Suffolk student goes far with Bottom Line

“Get in, graduate, go far.” To students seeking guidance during the hectic process of applying to college, the slogan of Bottom Line ensures them that it is possible.

When Phyliss St-Hubert first heard about Bottom Line in the winter of last year, she applied within the following days. The oldest of three siblings, St-Hubert is the first member of her family to pursue a bachelor’s degree.

Bottom Line has its students apply to their target schools, which are mostly colleges and universities in and around the Boston area. These include all UMass schools, Worcester State University, Boston College, Boston University, Northeastern University, and Suffolk University.

St-Hubert decided to apply to Suffolk University, and is now a freshman, class of 2018. Although Suffolk might not have always been her first choice, she couldn’t be happier with her decision. During a phone interview last Thursday, St-Hubert explained her experience.

Back row (L-R): Mike Wasserman, Bottom Line Mass. Executive Director and Landon Dickey, City of Boston Education Advisor to Mayor Walsh.
Front row (L-R): Bottom Line students Phylliss St-Hubert, Jerika Adams-Harrison, and Sonia Rugwiza, all freshmen at Suffolk University.
(Photo courtesy of Bottom Line)

“My dream was to go to Washington D.C., but it was too expensive, and I liked [Boston] better,” she said. “I love the diversity, and most schools aren’t like that.”

Bottom Line is a privately funded, nonprofit organization that thrives in aiding low-income, first generation, at-risk urban youth in the Boston area to attend and graduate college. Its counselors are dedicated to aiding students throughout both the application process and the transition to college.

When a high school junior or senior is interested in receiving help from Bottom Line, there is an online application on the organization’s web site. Once the student is accepted, the first step of the organization’s process, called College Access, begins. A counselor helps the student one-on-one with the application process, writing essays, and searching for scholarships. The experience can be extremely daunting for a student who might be the first in their family to attend college. Bottom Line takes the fear out and replaces it with inspiration, according to officials.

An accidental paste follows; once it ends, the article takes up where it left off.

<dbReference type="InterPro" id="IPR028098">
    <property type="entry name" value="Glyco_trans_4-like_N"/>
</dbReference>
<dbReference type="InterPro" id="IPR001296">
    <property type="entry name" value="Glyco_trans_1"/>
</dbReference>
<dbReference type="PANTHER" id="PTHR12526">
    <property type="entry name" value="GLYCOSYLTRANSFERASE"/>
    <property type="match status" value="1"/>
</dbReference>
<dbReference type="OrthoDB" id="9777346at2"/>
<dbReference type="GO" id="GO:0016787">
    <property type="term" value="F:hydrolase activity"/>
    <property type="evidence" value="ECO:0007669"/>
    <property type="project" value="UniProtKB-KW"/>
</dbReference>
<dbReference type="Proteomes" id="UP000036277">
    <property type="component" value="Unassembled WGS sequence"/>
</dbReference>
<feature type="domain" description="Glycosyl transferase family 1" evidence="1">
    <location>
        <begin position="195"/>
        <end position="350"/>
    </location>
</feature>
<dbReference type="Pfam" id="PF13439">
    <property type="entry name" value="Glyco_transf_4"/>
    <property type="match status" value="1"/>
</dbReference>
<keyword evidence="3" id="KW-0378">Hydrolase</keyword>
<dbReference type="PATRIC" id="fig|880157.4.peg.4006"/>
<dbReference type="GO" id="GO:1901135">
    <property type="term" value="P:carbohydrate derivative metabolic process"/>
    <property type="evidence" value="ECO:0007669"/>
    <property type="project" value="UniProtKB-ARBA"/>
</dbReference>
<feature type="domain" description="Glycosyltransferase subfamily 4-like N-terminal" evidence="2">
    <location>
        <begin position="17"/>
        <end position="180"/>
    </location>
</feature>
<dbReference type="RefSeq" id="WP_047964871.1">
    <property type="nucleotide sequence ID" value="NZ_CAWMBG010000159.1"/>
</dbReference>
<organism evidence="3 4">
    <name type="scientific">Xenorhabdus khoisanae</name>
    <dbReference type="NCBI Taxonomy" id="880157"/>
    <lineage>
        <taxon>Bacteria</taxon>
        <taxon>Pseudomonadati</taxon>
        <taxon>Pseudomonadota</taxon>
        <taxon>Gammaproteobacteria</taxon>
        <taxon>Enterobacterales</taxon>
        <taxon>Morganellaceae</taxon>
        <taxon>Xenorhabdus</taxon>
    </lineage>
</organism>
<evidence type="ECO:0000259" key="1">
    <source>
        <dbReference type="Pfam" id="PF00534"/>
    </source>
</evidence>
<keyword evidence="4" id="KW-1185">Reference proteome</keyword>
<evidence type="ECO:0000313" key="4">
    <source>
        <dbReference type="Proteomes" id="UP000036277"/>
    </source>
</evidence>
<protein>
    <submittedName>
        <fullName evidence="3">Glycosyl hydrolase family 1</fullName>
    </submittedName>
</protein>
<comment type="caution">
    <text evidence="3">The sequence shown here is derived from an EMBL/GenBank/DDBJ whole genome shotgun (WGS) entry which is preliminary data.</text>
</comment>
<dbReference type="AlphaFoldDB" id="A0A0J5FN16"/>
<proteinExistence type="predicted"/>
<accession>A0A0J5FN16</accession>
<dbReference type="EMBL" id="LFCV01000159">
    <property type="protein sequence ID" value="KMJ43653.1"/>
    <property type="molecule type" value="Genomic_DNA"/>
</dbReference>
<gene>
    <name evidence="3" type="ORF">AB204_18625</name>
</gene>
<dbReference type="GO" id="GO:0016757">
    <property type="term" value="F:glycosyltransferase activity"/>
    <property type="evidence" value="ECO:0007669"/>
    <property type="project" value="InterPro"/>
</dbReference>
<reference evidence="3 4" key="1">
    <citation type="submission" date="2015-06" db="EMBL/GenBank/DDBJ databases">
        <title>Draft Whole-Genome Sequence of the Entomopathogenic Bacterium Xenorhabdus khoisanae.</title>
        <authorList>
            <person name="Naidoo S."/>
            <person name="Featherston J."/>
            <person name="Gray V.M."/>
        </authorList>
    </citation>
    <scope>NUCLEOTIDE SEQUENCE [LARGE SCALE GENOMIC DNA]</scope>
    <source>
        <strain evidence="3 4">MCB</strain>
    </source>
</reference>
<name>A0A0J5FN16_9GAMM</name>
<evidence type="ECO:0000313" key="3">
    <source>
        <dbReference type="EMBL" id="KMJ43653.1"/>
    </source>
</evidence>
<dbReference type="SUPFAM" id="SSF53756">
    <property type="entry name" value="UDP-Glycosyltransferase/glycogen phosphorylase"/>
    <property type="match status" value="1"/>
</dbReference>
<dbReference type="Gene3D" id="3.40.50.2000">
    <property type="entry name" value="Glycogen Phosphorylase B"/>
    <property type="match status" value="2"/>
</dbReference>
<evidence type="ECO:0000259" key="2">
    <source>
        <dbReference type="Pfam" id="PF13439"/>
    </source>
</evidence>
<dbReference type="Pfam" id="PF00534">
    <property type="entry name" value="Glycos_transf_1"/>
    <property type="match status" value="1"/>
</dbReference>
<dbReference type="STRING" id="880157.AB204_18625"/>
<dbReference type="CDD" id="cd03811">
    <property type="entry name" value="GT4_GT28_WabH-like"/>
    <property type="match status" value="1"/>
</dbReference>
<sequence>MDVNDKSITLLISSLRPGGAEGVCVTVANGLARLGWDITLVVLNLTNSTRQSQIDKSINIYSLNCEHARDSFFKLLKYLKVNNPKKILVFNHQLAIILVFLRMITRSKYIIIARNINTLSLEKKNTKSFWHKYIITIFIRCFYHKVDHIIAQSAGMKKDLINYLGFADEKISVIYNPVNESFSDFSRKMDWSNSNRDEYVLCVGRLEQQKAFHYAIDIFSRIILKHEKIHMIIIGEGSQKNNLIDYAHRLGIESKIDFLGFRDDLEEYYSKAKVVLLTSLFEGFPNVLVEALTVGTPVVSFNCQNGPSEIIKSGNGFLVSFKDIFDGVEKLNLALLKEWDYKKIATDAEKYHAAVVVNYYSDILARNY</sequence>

The second part of Bottom Line’s process is called College Success, which provides guidance during the transition time, class registration, and also providing workshops at their location in Jamaica Plain.  St-Hubert, while sounding enthusiastic about the help she was getting, said, “There is actually a meeting next week to see how we’re adjusting. I talk to my own counselor, who sees how my classes are going.”

Bottom Line also helps students with financial concerns, registration questions, and even staying focused during school.

St-Hubert is living on campus this year in the Modern Theatre dormitories.

“It’s good, I don’t have my mom nagging me,” she said with a laugh. “There is always something to do.” When thinking of some clubs she might join, she is considering the Residence Hall Association, Student Government Association, Black Student Union, and the Program Council, while she mentions she likes event planning.

Her favorite class is a public speaking class, which assigned a presentation on the first day.

Academically speaking, St-Hubert took an interest in government in high school. At Suffolk, she is currently majoring in political science, and is considering pursuing a law degree. When asked if she would attend Suffolk Law School, she remained open and optimistic. “Maybe Suffolk, or maybe somewhere else.”

According to a statement from Elevate Communications, Bottom Line’s annual send-off of over 200 students was held on Aug. 13 at Hill Holiday, a marketing agency in downtown Boston. Hill Holiday has long been a partner with Bottom Line, and provides students with the opportunity for paid summer internships, and possibly full-time positions.

Bottom Line stresses that secondary education is essential for the growth and prosperity of individuals. According to their website, while only nine percent of the lowest income students earn a college degree by age 24, students who are enrolled in Bottom Line are twice as likely to graduate compared to their low-income peers.

In simple terms, Bottom Line has become a saving grace to low-income urban youths. If St-Hubert never applied to Bottom Line, she hesitantly explained, “I’m not really sure where I would be. I might still be at Suffolk, but I would be more nervous about it.” She expressed her gratitude towards her counselor and said, “I like having someone there who understands the process, and if they don’t know the answer to a question, they will always find someone for me to talk to.”

Bottom Line currently has locations helping students in Boston, Chicago, Worcester, and New York.